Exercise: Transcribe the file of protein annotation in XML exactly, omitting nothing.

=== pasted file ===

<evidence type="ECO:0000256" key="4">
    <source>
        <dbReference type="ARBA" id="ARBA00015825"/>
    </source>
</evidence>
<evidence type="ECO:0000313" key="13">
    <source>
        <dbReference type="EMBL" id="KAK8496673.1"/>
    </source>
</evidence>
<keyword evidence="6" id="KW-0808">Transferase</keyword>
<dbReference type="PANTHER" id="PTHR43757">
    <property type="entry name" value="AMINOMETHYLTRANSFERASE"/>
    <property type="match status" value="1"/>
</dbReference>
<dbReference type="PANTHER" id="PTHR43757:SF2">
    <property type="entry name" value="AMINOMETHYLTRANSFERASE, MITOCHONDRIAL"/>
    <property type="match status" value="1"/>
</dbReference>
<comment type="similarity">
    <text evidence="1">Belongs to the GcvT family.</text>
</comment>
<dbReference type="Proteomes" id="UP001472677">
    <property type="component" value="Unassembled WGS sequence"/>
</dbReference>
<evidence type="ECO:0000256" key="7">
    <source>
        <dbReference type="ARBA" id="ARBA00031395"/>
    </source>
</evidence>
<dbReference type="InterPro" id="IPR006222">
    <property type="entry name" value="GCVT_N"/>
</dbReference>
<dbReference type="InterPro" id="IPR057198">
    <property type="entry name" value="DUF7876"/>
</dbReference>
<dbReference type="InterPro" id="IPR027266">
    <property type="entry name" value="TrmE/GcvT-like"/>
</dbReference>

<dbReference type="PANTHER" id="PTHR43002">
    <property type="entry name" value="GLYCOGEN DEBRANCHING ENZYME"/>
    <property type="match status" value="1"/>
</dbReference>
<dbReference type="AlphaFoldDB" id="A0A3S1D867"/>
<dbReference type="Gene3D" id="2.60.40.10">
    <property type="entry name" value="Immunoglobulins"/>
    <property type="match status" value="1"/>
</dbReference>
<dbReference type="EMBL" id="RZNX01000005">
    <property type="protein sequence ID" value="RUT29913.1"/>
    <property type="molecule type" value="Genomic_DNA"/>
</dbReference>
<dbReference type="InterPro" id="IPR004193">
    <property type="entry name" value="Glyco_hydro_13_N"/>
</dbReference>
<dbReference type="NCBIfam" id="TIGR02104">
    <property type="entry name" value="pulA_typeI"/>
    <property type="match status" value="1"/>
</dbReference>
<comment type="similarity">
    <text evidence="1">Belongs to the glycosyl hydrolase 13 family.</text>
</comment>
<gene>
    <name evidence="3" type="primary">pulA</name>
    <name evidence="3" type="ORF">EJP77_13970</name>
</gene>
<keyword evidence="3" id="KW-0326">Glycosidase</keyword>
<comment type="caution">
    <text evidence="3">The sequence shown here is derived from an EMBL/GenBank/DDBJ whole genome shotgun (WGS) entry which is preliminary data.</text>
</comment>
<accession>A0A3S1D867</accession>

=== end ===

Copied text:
<evidence type="ECO:0000256" key="4">
    <source>
        <dbReference type="ARBA" id="ARBA00015825"/>
    </source>
</evidence>
<evidence type="ECO:0000313" key="13">
    <source>
        <dbReference type="EMBL" id="KAK8496673.1"/>
    </source>
</evidence>
<keyword evidence="6" id="KW-0808">Transferase</keyword>
<dbReference type="PANTHER" id="PTHR43757">
    <property type="entry name" value="AMINOMETHYLTRANSFERASE"/>
    <property type="match status" value="1"/>
</dbReference>
<dbReference type="PANTHER" id="PTHR43757:SF2">
    <property type="entry name" value="AMINOMETHYLTRANSFERASE, MITOCHONDRIAL"/>
    <property type="match status" value="1"/>
</dbReference>
<comment type="similarity">
    <text evidence="1">Belongs to the GcvT family.</text>
</comment>
<dbReference type="Proteomes" id="UP001472677">
    <property type="component" value="Unassembled WGS sequence"/>
</dbReference>
<evidence type="ECO:0000256" key="7">
    <source>
        <dbReference type="ARBA" id="ARBA00031395"/>
    </source>
</evidence>
<dbReference type="InterPro" id="IPR006222">
    <property type="entry name" value="GCVT_N"/>
</dbReference>
<dbReference type="InterPro" id="IPR057198">
    <property type="entry name" value="DUF7876"/>
</dbReference>
<dbReference type="InterPro" id="IPR027266">
    <property type="entry name" value="TrmE/GcvT-like"/>
</dbReference>

<dbReference type="PANTHER" id="PTHR43002">
    <property type="entry name" value="GLYCOGEN DEBRANCHING ENZYME"/>
    <property type="match status" value="1"/>
</dbReference>
<dbReference type="AlphaFoldDB" id="A0A3S1D867"/>
<dbReference type="Gene3D" id="2.60.40.10">
    <property type="entry name" value="Immunoglobulins"/>
    <property type="match status" value="1"/>
</dbReference>
<dbReference type="EMBL" id="RZNX01000005">
    <property type="protein sequence ID" value="RUT29913.1"/>
    <property type="molecule type" value="Genomic_DNA"/>
</dbReference>
<dbReference type="InterPro" id="IPR004193">
    <property type="entry name" value="Glyco_hydro_13_N"/>
</dbReference>
<dbReference type="NCBIfam" id="TIGR02104">
    <property type="entry name" value="pulA_typeI"/>
    <property type="match status" value="1"/>
</dbReference>
<comment type="similarity">
    <text evidence="1">Belongs to the glycosyl hydrolase 13 family.</text>
</comment>
<gene>
    <name evidence="3" type="primary">pulA</name>
    <name evidence="3" type="ORF">EJP77_13970</name>
</gene>
<keyword evidence="3" id="KW-0326">Glycosidase</keyword>
<comment type="caution">
    <text evidence="3">The sequence shown here is derived from an EMBL/GenBank/DDBJ whole genome shotgun (WGS) entry which is preliminary data.</text>
</comment>
<accession>A0A3S1D867</accession>